Romney might hope for similarities to Ronald Reagan, a former coastal Governor who won the presidency in his third go-around at age 69, fourteen years after first being elected to statewide office.
During the 2012 campaign, there were some comparisons between Romney and Dewey, a Northeastern Governor who ran a safe campaign against a troubled incumbent President and lost. His record of three presidential campaigns does not set an impressive precedent for Romney. Dewey ran for the Republican nomination in 1936, and lost. He then ran for the nomination in 1940 as a northeastern Governor, and won the nomination but lost the general. He sought the nomination again in 1944, and once again lost the general.
A third scenario is Al Smith, a northeastern governor who sought the nomination in 1924 and lost. He won the nomination four years later and lost the general. And he sought the nomination again in 1932 and lost in the effort. Romney would rather be Reagan than Dewey or Smith.
The problem with Mitt for me is that he is clearly so incredibly disconnected from the reality where most of us live. He’s someone who will arrogantly denigrate the 47% who “don’t pay taxes”, apparently not realizing or caring that these people are mostly students, disabled, elderly, military personnel and the working poor, and that NO ONE is living a life of luxury on a welfare check.
He’s someone who is so disconnected, that his wife (who admits she’s never worked a day in her life) honestly thought her “touching story” about how she and Mitt “knew hardship” because they “lived in a one room apartment for several months” with only “sales of some of Mitt’s stock portfolio to make ends meet until he got his first management job” would resonate with… anyone.
My favorite Mitt moment was when he suggested that kids shouldn’t rely on government for college tuition or to start a business, they should just go to Dad for a loan. That right there should tell you this guy has no idea what reality is like for most of us.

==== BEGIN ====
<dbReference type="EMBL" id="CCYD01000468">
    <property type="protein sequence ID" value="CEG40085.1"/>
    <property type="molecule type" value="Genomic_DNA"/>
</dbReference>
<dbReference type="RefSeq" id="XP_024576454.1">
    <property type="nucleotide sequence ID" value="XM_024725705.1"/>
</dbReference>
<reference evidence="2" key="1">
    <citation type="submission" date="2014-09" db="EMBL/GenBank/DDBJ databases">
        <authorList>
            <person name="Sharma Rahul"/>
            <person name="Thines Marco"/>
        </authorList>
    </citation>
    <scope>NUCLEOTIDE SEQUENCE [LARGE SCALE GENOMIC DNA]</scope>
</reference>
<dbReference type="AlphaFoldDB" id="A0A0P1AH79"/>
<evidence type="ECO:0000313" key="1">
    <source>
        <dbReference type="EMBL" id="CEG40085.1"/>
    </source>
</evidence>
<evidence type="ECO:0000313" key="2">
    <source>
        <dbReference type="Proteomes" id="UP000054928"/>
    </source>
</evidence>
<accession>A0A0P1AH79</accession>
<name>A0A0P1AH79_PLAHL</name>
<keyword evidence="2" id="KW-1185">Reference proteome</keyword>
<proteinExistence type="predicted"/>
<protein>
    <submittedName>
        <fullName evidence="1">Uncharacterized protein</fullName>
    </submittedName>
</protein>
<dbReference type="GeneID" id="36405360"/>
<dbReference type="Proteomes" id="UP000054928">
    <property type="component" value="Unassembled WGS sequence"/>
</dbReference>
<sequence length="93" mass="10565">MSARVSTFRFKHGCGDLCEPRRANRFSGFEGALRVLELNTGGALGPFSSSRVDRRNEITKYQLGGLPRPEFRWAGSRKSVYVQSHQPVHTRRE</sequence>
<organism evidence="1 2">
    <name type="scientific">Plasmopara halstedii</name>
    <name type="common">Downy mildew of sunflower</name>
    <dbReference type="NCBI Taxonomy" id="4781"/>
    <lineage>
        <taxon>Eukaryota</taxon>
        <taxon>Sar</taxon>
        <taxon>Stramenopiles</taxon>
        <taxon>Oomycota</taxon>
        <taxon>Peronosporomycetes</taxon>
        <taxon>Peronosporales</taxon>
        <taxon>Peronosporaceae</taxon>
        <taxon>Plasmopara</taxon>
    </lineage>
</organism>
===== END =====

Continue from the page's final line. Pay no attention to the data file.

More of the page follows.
And then there was the fact that he actually ran with the bogus “You didn’t build that” meme that was the result of creative editing to make it sound like Obama had meant something different than what he was clearly talking about in the unedited clip. Politics is dirty, and there are a lot of cheap shots, but to essentially embrace a core campaign slogan based on an outright falsehood just reeks. McCain’s campaign may have invoked the “pallin’ around with terrorists” meme in Palin’s stump speeches, but he didn’t put “McCain: NOT palling around with terrorists” on his rally banners, know what I’m sayin’?
And I’m not one who believes that the wealthy are automatically superior beings who innately know how to fix the economy because wealthy. I drive way too fast and have never crashed into anything or gotten a ticket, but that doesn’t make me qualified to tune Formula-1 engines. And anyway, the number of businesses that succeeded under Bain management is low compared with how many failed.
And the Netflix doc did nothing to change my opinion of him. He frankly seems soulless, hollow and robotic to me. He is someone who seems almost disfunctionally uncomfortable outside his protected bubble, and not all that comfortable INSIDE it. Remember that the documentary crew followed him for SIX MONTHS to gather that hour’s worth of footage that was supposed to humanize him, and that was the best they could come up with? Not impressed with Romney.
He certainly LOOKS the part, and he DOES seem earnest, but that’s not enough to get me to pull the lever for him, and the choice of Paul Ryan ensured that would never happen.
Even if he did, he would not be likely to win. He destroyed his possibility of being president because of his comment that 47% of the population would have stood with Barack Obama no matter what. Mathematically, you cannot insult half the population and expect them to vote for you. He also admitted that his healthcare plan was the basis for Barack Obama’s healthcare plan, which he initially denied. Classic flip flops.